“I started with the idea of an expert witness being accused of falsifying evidence and apparently committing suicide. I then let the threads of that story run – had she in fact falsified the evidence? If she did, why? If she didn’t, what had happened? This is how I like to work – telling the story to myself as I go. I thought about the reactions of the people close to her. The intensity of Will’s grief and guilt gave me the idea that he would embark on a quest to find out what happened, and that he might even believe this was what Ania wanted – that she would talk to him and guide him. I was also curious about the concept of ‘the greater good.’ Are we ever justified in doing things for some undefined greater good that can destroy an individual’s life?”
Taking place between the United Kingdom and Poland, The Last Room includes a strong European dimension. For instance, Will is able to speak to the police team investigating his daughter’s death in Lodz thanks to a recommendation from his former boss in the UK. The novel also includes multiple details on the history of Lodz. One in particular has stayed with me: the description of open grave pits in the Jewish cemetery  where Ania and Dariusz met. They were dug on Nazi orders by Jews tasked with killing fellow Litzmannstadt Ghetto inhabitants. The graves were meant to be theirs, however the Russian army’s progress panicked the Nazis, and they fled before killing the men.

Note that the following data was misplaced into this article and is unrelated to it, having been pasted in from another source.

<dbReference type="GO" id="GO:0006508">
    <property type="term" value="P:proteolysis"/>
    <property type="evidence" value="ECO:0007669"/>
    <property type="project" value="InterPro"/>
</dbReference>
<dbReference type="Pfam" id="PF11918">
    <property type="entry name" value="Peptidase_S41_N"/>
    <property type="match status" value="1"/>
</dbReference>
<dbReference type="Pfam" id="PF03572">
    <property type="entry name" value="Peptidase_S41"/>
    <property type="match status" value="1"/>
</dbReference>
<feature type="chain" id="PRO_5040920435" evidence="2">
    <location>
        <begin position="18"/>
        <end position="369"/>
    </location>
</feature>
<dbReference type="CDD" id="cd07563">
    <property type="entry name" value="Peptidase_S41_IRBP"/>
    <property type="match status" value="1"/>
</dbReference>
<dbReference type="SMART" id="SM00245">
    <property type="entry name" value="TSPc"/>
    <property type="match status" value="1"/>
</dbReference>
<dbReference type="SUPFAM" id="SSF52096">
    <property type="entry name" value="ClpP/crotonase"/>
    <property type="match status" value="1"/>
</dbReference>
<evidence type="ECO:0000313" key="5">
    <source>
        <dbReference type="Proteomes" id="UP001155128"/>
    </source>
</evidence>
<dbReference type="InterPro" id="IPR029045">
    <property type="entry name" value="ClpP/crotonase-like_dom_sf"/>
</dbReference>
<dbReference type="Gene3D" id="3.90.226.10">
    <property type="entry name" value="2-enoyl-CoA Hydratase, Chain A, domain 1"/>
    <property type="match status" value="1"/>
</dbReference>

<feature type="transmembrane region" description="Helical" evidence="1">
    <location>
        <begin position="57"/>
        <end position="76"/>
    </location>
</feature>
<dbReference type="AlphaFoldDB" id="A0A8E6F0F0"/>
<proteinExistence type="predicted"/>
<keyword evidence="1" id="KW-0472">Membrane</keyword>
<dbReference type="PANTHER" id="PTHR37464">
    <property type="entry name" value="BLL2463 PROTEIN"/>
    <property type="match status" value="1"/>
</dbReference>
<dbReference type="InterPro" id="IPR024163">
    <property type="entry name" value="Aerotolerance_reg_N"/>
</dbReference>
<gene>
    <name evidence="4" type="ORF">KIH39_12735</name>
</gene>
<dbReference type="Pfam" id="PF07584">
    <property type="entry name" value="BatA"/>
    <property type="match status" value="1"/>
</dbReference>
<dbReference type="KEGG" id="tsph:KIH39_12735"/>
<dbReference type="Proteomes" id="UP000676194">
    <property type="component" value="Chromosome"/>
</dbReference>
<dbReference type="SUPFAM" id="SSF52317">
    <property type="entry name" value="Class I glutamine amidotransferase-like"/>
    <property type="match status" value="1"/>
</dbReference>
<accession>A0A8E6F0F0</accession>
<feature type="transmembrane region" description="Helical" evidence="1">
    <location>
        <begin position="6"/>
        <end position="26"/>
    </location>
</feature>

Mixing European travel, collaboration and horrific history is an effective way of reminding us why the European Union was built. Reah thinks herself “as European. My father was Polish and my mother was half-Irish. I think Europe is a wonderful continent and one we are part of, even though it can be troubled, with a very dark side. We’ve spent centuries knocking seven bells out of each other (and Lodz has some sobering reminders of what happened in continental Europe and what could so easily have happened here, less than 100 years ago). We haven’t had a war since we became more united, and I would hate to see that go.”
From the horrors of rape as a weapon of war to the usefulness of a European union, Reah has succeeded in constructing a story that isn’t just a page-turner, but also an example of how fiction can carry a message of progress and peace.